• Data Processing - Any operation (manual or automated) on personal data

  • Controller - The entity (company) that requests and uses the data

  • Processors - Any entity that processes data on behalf of a controller (e.g.: cloud service provider)

GDPR defines the following functionality:

  • "Forget me" - Right to erasure

  • Mark profile as restricted - Right to restriction of processing

  • Export data - Right to portability

  • Allow profile editing - Right to rectification

  • See all my data - Right to access

  • Consent checkboxes

  • Age checks

  • Data destruction - Data minimization principle

This module complies to the GDPR law by not storing any identifiable information about a data subject. The only reference is the username which is not linked to any personal data.

In order to add personal data to your application you should create your own data schema and use the username column as a foreign key to your data. As a tip you should have a boolean flag to mark the personal data as restricted to comply to the right to restriction of processing which means that if you need to handle the data, e.g.: send a bulk email from a mailing list you are not allowed to do so if the flag is true.

The right to erasure does not mean that you must wipe all records from your application, e.g.: in a bank this right cannot be used to erase a running loan or debt. You are allowed to keep your application data but must erase the personal data. In case of Vert.x Auth SQL you should delete your table but can still use a foreign key to the username as long as is not possible to link the username to the personal data.

Important note is that this must survive backups! As a tip backup the data, and data erasure on different archives so they can be replayed individually.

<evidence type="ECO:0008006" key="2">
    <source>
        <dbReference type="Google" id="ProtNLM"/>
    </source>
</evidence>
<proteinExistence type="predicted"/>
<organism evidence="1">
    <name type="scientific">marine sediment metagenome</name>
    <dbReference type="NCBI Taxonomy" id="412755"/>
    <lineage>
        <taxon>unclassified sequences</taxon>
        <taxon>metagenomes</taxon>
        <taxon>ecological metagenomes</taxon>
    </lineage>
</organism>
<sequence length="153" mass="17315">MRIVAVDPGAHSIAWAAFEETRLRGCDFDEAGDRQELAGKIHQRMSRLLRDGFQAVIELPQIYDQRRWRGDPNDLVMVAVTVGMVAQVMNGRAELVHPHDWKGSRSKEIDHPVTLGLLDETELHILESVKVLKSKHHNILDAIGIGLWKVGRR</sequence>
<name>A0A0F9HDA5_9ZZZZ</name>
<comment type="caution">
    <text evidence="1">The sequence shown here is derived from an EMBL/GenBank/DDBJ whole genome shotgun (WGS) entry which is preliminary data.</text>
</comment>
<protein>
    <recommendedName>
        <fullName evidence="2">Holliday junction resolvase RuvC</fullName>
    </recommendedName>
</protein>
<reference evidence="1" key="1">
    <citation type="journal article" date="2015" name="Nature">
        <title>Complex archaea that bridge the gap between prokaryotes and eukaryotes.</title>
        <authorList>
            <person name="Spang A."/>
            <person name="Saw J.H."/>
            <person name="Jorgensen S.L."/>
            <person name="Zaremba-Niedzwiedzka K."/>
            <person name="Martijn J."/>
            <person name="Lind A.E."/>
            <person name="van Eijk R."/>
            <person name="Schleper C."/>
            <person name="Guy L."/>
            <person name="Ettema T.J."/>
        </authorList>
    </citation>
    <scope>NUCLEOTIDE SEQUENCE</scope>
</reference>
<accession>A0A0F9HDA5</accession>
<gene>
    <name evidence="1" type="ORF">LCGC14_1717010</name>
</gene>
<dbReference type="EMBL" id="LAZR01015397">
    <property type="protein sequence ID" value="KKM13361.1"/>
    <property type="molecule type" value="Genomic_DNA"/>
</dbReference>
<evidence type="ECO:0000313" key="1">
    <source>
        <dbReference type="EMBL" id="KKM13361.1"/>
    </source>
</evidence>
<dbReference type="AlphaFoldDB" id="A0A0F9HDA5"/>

Hashing passwords

Like any application there will be a time where you need to store new users into the database. Has you have learn passwords are not stored in plain text but hashed according to the hashing strategy. The same strategy is required to hash new password before storing it to the database. Doing it is a 3 step task.

  1. Generate a salt string

  2. Hash the password given the salt string

  3. Store it to the database

String hash = jdbcAuth.hash(
  "pkdbf2", // hashing algorithm (OWASP recommended)
  VertxContextPRNG.current().nextString(32), // secure random salt
  "sausages" // password
);

// save to the database
sqlClient
  .preparedQuery("INSERT INTO user (username, password) VALUES (?, ?)")
  .execute(Tuple.of("tim", hash))
  .onSuccess(rowset -> {
    // password updated
  });

Authentication

When authenticating using this implementation, it assumes username and password fields are present in the authentication info:

JsonObject authInfo = new JsonObject()
  .put("username", "tim")
  .put("password", "sausages");

authProvider.authenticate(authInfo)
  .onSuccess(user -> System.out.println("User: " + user.principal()))
  .onFailure(err -> {
    // Failed!
  });

Authorisation - Permission-Role Model

Although Vert.x auth itself does not mandate any specific model of permissions (they are just opaque strings), this implementation assumes a familiar user/role/permission model, where a user can have zero or more roles and a role can have zero or more permissions.

If validating if a user has a particular permission simply match the user against a given permission as follows:

sqlAuthZ.getAuthorizations(user)
  .onSuccess(v -> {
    if (PermissionBasedAuthorization.create("commit_code").match(user)) {
      // Has permission!
    }
  });